One year after the Newtown shooting and a failed Senate vote on gun control, the fight has moved from Capitol Hill to Main Street, Politico reports. A push for federal legislation has been replaced by local events across the U.S. and gun control forces’ painstakingly building a political infrastructure able to compete with the National Rifle Association. Moms Demand Action for Gun Sense in America, which organized a successful campaign this summer to pressure Starbucks into banning guns from its cafes, is preparing a similar effort aimed at McDonald's.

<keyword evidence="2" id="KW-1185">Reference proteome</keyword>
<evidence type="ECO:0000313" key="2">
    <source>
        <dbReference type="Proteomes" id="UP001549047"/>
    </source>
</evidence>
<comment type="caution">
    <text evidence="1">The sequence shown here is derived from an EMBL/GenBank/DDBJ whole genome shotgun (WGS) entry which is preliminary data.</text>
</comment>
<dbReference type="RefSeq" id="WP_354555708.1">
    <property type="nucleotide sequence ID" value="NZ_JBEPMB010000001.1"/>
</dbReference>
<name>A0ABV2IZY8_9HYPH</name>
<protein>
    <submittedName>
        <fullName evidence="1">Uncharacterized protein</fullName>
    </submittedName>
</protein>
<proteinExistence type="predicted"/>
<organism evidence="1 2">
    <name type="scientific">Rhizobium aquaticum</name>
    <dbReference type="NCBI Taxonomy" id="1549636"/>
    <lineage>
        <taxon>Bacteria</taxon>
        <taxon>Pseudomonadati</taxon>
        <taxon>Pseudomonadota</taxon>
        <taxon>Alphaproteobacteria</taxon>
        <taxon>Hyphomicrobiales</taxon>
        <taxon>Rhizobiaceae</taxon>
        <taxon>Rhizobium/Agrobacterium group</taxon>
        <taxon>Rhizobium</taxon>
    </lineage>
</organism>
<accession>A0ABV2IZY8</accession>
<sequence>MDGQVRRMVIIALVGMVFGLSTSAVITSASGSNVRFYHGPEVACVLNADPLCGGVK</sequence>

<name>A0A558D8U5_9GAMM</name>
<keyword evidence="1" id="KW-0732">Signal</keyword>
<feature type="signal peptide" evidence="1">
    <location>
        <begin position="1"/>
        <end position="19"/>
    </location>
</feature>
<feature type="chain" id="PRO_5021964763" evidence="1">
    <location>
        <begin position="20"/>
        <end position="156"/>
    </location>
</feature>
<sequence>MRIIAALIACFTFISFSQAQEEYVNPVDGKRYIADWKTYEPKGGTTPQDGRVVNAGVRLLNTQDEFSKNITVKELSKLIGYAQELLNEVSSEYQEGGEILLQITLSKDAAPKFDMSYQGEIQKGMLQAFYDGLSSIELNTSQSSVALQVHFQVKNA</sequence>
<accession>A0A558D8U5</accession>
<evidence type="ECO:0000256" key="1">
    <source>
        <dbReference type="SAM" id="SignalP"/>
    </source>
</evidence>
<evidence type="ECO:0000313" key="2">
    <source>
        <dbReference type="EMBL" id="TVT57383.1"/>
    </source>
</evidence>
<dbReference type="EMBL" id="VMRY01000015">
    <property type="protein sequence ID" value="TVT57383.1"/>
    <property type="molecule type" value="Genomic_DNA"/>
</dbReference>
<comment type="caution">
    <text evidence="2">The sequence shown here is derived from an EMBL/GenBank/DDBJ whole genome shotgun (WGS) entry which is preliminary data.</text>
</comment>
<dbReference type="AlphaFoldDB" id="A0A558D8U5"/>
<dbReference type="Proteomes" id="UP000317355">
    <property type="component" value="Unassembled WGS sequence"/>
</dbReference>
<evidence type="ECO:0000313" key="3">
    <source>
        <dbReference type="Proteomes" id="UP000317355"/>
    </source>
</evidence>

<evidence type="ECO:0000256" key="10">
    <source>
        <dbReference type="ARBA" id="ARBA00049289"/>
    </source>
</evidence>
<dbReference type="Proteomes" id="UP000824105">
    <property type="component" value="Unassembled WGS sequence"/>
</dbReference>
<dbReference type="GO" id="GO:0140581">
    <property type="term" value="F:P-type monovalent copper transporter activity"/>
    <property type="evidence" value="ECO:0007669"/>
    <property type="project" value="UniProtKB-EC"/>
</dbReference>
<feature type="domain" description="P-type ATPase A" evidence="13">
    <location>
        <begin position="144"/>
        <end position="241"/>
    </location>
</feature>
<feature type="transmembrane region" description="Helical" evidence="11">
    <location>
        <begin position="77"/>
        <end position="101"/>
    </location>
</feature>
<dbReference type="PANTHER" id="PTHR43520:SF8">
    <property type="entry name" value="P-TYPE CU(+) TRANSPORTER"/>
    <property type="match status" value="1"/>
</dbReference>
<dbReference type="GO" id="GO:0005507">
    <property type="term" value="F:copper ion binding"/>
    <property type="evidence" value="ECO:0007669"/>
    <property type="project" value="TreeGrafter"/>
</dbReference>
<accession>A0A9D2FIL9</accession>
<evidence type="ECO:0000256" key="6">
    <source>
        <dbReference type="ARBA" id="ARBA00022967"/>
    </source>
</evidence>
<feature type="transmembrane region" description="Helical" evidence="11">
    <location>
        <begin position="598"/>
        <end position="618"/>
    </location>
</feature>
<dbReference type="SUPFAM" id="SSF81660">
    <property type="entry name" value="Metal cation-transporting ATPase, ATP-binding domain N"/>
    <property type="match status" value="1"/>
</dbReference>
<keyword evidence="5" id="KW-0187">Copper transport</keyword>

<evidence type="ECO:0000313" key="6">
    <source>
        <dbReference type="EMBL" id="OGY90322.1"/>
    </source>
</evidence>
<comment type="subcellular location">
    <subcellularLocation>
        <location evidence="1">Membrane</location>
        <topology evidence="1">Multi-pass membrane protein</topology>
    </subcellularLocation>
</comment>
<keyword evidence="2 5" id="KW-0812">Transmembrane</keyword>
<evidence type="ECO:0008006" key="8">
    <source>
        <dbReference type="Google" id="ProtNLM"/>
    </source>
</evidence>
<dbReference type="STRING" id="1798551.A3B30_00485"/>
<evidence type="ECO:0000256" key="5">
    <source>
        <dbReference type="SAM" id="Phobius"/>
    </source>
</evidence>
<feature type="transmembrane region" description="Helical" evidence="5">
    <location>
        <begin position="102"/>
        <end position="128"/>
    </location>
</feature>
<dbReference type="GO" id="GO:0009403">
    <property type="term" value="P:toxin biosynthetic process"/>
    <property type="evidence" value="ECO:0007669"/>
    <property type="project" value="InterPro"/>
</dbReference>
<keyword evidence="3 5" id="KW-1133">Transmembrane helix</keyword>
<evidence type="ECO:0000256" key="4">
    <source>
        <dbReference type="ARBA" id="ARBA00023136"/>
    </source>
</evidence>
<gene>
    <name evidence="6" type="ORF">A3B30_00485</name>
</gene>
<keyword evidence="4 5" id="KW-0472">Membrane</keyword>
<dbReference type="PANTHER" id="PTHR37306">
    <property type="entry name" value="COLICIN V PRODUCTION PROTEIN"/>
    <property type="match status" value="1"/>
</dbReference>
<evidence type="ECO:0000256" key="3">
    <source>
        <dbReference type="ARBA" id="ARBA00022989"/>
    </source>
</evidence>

Gun control advocates say they've learned political lessons from Newtown. The Senate waited four months to vote on background checks. Not only did they lose momentum and give the NRA a chance to rally supporters, but 20 years of inaction on gun control meant lawmakers were not well-versed. “The infrastructure just wasn't there to turn it around quickly – the knowledge wasn't there among Hill staff, among members of Congress…” said Lanae Erickson Hatalsky of Third Way, the centrist think tank. “Now all of us know a heck of a lot more about this. We won't need to take so much time to figure that out. If there is a tragedy that specifically involves one of the policies we're talking about, were going to see more swift action.” The NRA cited a new CNN poll showing support for gun control down six points since January, and that a majority of Americans now oppose stricter gun laws.